The Wisconsin Supreme Court on Thursday upheld one law that significantly limits collective bargaining rights for most public workers in the state and another that requires voters to show photo identification.
The court’s decision on collective bargaining rights provided Gov. Scott Walker, who led efforts to pass the law three years ago, with an important victory in an election year.
The law, which drew tens of thousands of union supporters to Wisconsin’s state capital in protest and brought national attention to Walker, a Republican considered a 2016 presidential possibility, had been mired in litigation since 2011. The decision Thursday appeared to bring an end to those challenges.
The justices upheld the law by a 5-2 vote, rejecting arguments that the legislation cuts collective bargaining rights to a degree that violates the Constitutional rights of workers.
The law, known as Act 10, bars automatic transfers of union dues from workers’ paychecks and increases the amount workers contribute to their health care and pensions. It proved divisive in the state, leading to recall efforts against Walker and state legislators, and it remains an issue in Walker’s re-election campaign for governor this year.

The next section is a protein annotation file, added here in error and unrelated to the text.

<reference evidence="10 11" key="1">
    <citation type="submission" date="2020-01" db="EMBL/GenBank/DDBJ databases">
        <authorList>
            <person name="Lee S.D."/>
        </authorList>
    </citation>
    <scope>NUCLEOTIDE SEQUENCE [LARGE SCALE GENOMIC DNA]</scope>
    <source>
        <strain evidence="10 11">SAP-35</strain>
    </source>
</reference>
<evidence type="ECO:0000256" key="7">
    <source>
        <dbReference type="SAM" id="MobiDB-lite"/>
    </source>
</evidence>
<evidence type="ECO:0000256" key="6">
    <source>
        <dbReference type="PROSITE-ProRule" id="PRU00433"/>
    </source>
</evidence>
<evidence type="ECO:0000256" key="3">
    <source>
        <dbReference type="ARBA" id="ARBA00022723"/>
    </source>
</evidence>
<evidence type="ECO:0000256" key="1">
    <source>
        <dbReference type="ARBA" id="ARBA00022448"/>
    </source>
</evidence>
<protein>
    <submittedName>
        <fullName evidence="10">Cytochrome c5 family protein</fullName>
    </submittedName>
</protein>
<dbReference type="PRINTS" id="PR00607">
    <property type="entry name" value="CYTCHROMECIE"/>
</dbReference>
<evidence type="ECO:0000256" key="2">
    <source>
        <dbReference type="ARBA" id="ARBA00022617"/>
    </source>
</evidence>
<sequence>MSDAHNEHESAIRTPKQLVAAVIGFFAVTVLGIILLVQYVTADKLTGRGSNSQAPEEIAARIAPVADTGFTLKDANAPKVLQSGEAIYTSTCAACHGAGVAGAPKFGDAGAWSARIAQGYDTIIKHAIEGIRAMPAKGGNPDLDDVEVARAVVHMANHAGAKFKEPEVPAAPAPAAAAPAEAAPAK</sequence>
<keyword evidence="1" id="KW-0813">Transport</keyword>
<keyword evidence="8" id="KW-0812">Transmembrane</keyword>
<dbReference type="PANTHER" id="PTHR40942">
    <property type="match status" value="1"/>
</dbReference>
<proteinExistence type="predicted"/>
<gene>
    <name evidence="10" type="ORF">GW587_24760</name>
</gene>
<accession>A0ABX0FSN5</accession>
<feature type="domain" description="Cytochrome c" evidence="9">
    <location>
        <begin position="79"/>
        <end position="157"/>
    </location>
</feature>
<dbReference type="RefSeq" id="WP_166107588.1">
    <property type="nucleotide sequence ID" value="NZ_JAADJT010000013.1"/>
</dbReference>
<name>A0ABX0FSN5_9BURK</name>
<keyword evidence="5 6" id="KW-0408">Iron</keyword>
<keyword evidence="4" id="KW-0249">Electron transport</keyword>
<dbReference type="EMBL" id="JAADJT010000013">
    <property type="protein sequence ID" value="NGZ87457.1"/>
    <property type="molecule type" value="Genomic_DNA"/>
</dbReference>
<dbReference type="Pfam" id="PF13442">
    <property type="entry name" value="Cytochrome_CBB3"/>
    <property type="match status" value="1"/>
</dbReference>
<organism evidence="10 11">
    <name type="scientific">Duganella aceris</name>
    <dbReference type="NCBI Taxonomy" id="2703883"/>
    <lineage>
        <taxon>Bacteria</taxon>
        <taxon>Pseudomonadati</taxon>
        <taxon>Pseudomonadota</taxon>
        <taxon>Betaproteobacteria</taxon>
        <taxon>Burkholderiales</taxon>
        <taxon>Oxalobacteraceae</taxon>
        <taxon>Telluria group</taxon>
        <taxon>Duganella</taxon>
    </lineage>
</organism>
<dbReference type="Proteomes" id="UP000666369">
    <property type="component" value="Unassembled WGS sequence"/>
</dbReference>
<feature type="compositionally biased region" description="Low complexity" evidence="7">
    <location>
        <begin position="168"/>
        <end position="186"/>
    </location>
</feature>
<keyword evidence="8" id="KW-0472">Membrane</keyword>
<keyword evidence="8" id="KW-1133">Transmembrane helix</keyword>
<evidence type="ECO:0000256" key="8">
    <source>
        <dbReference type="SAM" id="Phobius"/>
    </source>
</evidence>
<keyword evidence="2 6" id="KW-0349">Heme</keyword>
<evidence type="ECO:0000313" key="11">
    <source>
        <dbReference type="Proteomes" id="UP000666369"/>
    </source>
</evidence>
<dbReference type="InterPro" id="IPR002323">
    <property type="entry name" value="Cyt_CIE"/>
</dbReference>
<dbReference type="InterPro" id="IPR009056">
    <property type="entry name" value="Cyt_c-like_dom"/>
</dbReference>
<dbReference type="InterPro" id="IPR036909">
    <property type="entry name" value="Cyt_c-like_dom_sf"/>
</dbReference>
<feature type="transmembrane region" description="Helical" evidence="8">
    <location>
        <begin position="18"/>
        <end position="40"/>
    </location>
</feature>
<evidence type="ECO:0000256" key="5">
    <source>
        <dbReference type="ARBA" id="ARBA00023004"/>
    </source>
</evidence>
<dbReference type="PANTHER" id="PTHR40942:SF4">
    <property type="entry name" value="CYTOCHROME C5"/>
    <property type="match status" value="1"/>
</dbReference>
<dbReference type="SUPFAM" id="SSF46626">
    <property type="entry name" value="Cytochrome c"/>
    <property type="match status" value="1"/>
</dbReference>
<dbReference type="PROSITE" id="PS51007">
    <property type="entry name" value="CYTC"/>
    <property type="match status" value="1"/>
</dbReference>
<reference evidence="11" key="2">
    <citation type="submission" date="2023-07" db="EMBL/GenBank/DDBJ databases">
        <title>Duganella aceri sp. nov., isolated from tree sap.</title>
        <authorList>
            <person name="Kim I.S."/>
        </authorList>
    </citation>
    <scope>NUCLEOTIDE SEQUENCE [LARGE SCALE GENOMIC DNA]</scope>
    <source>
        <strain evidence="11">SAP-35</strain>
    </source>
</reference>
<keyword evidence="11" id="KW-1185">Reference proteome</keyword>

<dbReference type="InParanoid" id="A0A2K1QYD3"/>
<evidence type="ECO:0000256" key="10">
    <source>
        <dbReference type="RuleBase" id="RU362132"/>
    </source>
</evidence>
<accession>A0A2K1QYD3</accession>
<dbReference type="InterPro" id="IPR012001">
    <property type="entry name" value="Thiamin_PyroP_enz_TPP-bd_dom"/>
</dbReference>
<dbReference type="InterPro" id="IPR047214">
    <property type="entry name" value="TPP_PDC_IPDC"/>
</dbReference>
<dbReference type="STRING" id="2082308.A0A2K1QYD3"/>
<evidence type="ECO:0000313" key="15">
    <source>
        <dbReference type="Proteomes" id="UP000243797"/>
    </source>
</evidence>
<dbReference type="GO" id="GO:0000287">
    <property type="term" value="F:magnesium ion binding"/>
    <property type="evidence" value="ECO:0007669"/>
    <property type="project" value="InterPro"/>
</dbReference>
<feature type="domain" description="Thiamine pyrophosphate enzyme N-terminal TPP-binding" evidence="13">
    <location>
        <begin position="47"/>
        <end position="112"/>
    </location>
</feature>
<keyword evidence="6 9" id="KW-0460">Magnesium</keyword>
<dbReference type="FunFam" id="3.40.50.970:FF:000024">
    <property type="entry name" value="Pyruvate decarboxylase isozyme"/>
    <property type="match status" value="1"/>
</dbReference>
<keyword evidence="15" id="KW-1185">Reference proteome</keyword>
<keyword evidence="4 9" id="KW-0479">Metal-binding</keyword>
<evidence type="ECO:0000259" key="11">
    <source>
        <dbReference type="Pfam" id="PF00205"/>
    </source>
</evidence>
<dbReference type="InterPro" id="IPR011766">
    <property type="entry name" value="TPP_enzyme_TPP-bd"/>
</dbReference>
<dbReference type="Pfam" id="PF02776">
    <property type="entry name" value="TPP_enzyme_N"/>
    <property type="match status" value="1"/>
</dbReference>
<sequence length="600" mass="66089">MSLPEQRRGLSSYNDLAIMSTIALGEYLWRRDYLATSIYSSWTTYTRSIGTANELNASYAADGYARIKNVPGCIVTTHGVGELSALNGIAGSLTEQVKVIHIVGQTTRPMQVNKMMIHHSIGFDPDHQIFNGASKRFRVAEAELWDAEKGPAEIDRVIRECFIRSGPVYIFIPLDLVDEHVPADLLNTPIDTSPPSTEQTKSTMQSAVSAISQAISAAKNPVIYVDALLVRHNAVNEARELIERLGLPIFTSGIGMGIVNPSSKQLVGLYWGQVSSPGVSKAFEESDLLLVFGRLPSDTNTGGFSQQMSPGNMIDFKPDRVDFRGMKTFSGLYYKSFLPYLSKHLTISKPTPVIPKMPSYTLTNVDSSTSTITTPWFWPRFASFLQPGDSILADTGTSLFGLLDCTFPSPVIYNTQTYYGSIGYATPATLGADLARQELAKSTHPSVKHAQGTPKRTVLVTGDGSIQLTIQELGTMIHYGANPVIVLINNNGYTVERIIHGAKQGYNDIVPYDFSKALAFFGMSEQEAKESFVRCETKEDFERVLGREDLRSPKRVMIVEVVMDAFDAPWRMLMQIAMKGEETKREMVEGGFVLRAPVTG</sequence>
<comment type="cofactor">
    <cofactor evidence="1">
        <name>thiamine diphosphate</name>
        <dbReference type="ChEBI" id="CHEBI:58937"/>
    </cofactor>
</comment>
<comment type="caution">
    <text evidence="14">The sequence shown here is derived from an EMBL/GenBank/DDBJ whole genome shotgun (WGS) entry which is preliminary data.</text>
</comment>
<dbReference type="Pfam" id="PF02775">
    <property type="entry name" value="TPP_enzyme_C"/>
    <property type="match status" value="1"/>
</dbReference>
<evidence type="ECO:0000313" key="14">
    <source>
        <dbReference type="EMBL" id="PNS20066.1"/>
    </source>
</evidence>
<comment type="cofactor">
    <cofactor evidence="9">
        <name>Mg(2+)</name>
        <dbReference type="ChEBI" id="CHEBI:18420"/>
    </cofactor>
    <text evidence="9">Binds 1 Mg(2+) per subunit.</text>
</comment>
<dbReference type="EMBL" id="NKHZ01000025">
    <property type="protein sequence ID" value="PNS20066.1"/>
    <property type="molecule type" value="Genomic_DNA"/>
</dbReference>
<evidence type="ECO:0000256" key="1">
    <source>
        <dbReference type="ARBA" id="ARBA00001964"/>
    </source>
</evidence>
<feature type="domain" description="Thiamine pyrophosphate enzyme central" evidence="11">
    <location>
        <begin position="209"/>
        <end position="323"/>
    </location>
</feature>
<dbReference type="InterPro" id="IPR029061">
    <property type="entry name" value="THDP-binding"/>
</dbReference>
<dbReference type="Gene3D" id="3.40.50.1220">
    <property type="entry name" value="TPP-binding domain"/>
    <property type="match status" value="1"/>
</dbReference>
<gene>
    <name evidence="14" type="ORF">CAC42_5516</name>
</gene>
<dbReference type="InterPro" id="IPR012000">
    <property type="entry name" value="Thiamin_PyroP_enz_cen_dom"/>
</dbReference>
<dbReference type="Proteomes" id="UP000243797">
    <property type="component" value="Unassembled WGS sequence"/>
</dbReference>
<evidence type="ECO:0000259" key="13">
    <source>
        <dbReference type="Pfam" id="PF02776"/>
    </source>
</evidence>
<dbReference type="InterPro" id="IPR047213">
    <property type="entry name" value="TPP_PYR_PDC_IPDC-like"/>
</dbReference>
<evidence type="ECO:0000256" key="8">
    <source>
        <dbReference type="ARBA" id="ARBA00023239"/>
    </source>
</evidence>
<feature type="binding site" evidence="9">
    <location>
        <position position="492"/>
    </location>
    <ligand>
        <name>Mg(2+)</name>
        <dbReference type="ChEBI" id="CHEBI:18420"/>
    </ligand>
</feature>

“Act 10 has saved Wisconsin taxpayers more than $3 billion,” Walker said in a statement after the decision. “Today’s ruling is a victory for those hard-working taxpayers.”
In 2011, Walker argued that the state needed to rein in collective bargaining rights to handle a state budget deficit, though union leaders said they believed the governor simply wanted to put an end to the power of labor unions.
Walker’s opponent this fall, Mary Burke, a former Trek bicycle executive and Democrat, has said she favors collective bargaining. Polls have shown the race is relatively close.
“Mary supports the right of workers to collectively bargain, and believes that the concessions on health care and pension were fair, but should have been reached through the collective bargaining process,” a statement from Burke’s office said. “She knows that collective bargaining rights don’t stand in the way of effective, accountable government, and that working together is the best way to address the challenges we face.”
In a pair of other rulings, the justices upheld a Wisconsin law requiring that photo identification be shown at polling places. The decision, however, will have no immediate effect on Wisconsin voters because of a federal court decision in April that the identification rule violates the Constitution. That ruling is now being reviewed by a federal appeals court in Chicago.
Walker signed the requirement for photo identification in 2011, and its advocates say it merely prevents voting fraud. Opponents say it is really aimed at changing voter turnout by discouraging minority groups and other voters who tend to support Democrats from going to the polls.
Around the nation, the issue is being weighed in various courts, leaving voting rules still uncertain in some places with midterm elections only months away.